163 – Chasewater Railway Museum Bits & Pieces From Chasewater News Autumn 1993 – Part 2

163 – Chasewater Railway Museum Bits & Pieces

From Chasewater News Autumn 1993 – Part 2

More of “The Colliery Line” – Dave BorthwickGER after external restoration in 1992

Some time ago Steve Organ, in conversation with us over a cup of tea in the Great Eastern tea room, intimated that a lot of railways were giving themselves pretty names, titles like ‘The Poppy Line’, or ‘The Watercress Line’.  What could we call ours?  Cynics shouted names like ‘Toe Rag Valley’, or ‘Rotten (Sleeper) Row’, ‘Fisherman’s Barrier Railway’, or even the ‘Beacon Walk Railway’ on the basis of the pedestrians and dogs who walk down the middle of the track daily.

Sometime later while talking to Adrian he told me of the local scene a hundred years ago, and that if you looked in the direction of the lake you would see a number of pits littering the hillsides.  Not knowing the area, I was surprised to learn of the rich history.  How many more visitors must come to us and just see spoil heaps, a little railway and a small lake, and not know the reason why we exist?

The map shows the extensive railway system and the local pits around Chasewater

During my time off work with my leg in plaster, I took the opportunity (with thanks to Rob Duffill and Tony Wheeler, who supplied the photographs and local history books) to build a low-cost exhibition showing the colliery history of the area incorporating the industrial railway scene.  This is housed temporarily in the Southern brake van.  Up to yet it seems to have been a success, the crowning glory being the installation of a pot-bellied wood burning stove designed and built by Paul Whittaker from a defective gas cylinder.  The stove was first put to use to dry out the soaking timbers to prevent damp on the exhibits, but with a safety fire-guard, and  ‘Do not touch – HOT’ signs this item has pleasantly provided visitors with a warm refuge away from the Chase breeze and seats on which to sit peacefully.

Recently a visitor’s book has been installed, in which the public can write their name and address and any comments about the railway in general against a box number.  At the end of the season the numbers will be put into a hat and the visitor whose number is picked will win a small prize.  This idea may encourage feedback from our passengers for future changes.

Recently our visitors have written:

·        ‘Excellent’ and he especially likes the smell of the stove as it brings back memories of the good old days.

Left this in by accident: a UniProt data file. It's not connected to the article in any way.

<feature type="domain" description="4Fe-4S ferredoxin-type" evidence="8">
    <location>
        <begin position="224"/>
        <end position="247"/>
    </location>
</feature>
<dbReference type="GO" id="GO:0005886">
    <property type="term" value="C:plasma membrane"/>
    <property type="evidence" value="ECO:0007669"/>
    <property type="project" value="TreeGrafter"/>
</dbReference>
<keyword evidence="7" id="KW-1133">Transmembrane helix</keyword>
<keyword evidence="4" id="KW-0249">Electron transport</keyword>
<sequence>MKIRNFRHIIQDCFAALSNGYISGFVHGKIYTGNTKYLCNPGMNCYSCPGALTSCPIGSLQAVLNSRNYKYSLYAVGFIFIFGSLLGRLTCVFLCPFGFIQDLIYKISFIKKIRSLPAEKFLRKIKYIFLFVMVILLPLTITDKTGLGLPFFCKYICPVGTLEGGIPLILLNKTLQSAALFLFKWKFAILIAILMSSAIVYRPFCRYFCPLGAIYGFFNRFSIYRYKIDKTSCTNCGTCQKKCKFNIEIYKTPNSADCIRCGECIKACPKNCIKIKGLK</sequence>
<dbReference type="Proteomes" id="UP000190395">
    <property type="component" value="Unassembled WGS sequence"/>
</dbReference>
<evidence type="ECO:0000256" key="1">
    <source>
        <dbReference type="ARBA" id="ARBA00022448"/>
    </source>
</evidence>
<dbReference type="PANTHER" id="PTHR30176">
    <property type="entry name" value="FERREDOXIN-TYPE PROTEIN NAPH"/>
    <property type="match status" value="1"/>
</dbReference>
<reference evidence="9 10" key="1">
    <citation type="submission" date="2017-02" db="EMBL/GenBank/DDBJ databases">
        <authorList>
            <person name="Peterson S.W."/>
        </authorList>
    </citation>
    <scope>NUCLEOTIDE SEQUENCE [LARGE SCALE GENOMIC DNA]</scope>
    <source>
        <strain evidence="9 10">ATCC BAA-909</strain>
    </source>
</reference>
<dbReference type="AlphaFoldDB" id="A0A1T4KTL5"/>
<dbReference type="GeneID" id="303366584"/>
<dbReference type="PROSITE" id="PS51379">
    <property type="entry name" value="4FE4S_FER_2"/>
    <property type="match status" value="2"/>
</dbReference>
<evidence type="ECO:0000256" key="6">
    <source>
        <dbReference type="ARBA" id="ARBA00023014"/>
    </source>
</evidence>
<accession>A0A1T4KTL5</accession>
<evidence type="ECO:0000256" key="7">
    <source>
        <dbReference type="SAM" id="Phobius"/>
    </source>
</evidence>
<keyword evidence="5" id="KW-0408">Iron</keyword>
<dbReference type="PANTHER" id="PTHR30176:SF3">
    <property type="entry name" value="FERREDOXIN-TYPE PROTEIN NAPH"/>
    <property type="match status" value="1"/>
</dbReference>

·        ‘Very interesting’

·        ‘Mega good’

·        Whilst one gentleman has commented he ‘has seen better’

Personally I think that the last person is a railway enthusiast, and we should try to cater for his needs.  The rest of the comments I think can be judged as being from:

·        Visitors to the Park who stumble across us and are pleasantly surprised.

·        Mums and Dads who are happy to show junior how life used to be when we owned the world.

·        If they write a nice comment they stand a better chance of winning a bottle of wine.

A rough census of visitors revealed the following:

·        15% came from Birmingham

·        15% came from Lichfield

·        30% came from Walsall

·        30% are locals

·        10% are others

In conjunction with this annex to our main museum, Dave Whittle has publicised us in the railway press on a ‘Colliery Line’ theme and has successfully collected, delivered and exhibited two coal tubs complete with track and a colliery winding wheel for which Paul Whittaker is now building a support frame.

This truly has become ‘The Colliery Line’.

PS – Over £10 has been collected from donation boxes in the brake van over a single Bank Holiday!

Bass Community Awards – Keith Day

For the second year in succession the Chasewater Railway has won a Bass Community Award.  The presentation took place at 7.00pm on Wednesday 7th July when Bass representatives Janice Clark and Leslie Barrett arrived carrying a rather oversized cheque for £250.  The gift is to be used to purchase sleepers for use on the causeway.

Our two guests, and around thirty of our working members, family and friends were transported down to the end of the line in the GW brake van, where a photo session was called for, with no damage to the camera, although no pictures have yet been received.

After returning to Brownhills West, a small buffet and drinks had been arranged and was enthusiastically consumed.  A jolly good time was had by all.  Thanks Bass!

But not all had gone to plan – five minutes before Janice and Leslie arrived it had been discovered that the Fowler diesel would not start.  The problem was diagnosed as either flat batteries or a faulty starter motor and it looked as though the night was set to become a disaster.

Les, grasping the nettle, announced “We’ll have to use the Ruston”.Ruston DL7 – A. Dean

Now DL7 has been out of service for quite some time, although in recent weeks Ken, Chris and Andy have spent a lot of time working on it and, although the engine had been run up, the loco had not moved very far under its own power.

It was decided to run the train with the Fowler hooked on just in case.

DL7 performed impeccably, and at the railhead they also managed to start the Fowler.  What initially appeared to be a disaster turned out to be somewhat of an historical event – double-headed diesels to the causeway.  Well done Andy & Co. and yet again, thanks Les!


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